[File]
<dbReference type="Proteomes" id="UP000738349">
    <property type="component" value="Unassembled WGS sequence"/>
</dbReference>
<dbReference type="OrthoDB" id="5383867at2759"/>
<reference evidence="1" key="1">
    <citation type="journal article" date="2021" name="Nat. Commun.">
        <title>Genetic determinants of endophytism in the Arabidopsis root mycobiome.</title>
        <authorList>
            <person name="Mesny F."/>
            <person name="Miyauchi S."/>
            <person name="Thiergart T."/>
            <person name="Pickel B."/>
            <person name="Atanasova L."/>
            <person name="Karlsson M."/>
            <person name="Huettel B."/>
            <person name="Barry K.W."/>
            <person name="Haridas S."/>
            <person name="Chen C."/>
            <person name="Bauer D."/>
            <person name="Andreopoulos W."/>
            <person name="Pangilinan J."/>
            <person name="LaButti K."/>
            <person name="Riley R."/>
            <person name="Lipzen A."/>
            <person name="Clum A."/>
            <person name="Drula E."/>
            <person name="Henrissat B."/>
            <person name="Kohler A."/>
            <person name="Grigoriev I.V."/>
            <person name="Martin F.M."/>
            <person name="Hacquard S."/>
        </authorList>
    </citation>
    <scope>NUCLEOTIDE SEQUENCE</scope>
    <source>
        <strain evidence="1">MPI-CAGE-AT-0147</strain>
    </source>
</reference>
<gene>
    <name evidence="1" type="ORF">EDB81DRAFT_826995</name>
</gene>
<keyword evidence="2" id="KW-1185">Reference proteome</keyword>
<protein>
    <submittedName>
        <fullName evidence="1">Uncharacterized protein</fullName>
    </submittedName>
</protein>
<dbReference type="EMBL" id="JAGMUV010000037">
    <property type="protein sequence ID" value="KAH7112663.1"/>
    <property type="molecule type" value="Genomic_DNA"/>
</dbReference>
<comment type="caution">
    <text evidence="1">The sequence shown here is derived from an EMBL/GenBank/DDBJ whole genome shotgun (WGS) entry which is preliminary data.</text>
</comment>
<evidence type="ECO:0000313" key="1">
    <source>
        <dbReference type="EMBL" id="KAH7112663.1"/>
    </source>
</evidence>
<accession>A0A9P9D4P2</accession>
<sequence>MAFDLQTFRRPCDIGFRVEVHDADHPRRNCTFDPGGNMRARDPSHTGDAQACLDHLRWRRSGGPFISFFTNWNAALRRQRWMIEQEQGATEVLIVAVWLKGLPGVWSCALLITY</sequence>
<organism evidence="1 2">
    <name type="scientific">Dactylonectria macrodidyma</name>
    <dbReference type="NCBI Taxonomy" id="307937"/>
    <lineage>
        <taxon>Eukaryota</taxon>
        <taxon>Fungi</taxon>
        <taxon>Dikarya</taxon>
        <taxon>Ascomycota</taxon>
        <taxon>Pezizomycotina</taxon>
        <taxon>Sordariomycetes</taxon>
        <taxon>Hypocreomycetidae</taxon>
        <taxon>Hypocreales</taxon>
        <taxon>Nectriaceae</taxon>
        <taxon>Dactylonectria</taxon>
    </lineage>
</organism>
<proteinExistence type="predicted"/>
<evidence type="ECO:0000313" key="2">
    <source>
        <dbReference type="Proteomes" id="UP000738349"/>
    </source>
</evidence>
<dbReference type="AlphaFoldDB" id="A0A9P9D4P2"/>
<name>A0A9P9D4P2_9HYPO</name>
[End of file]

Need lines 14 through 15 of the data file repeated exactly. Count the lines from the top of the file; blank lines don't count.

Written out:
            <person name="Karlsson M."/>
            <person name="Huettel B."/>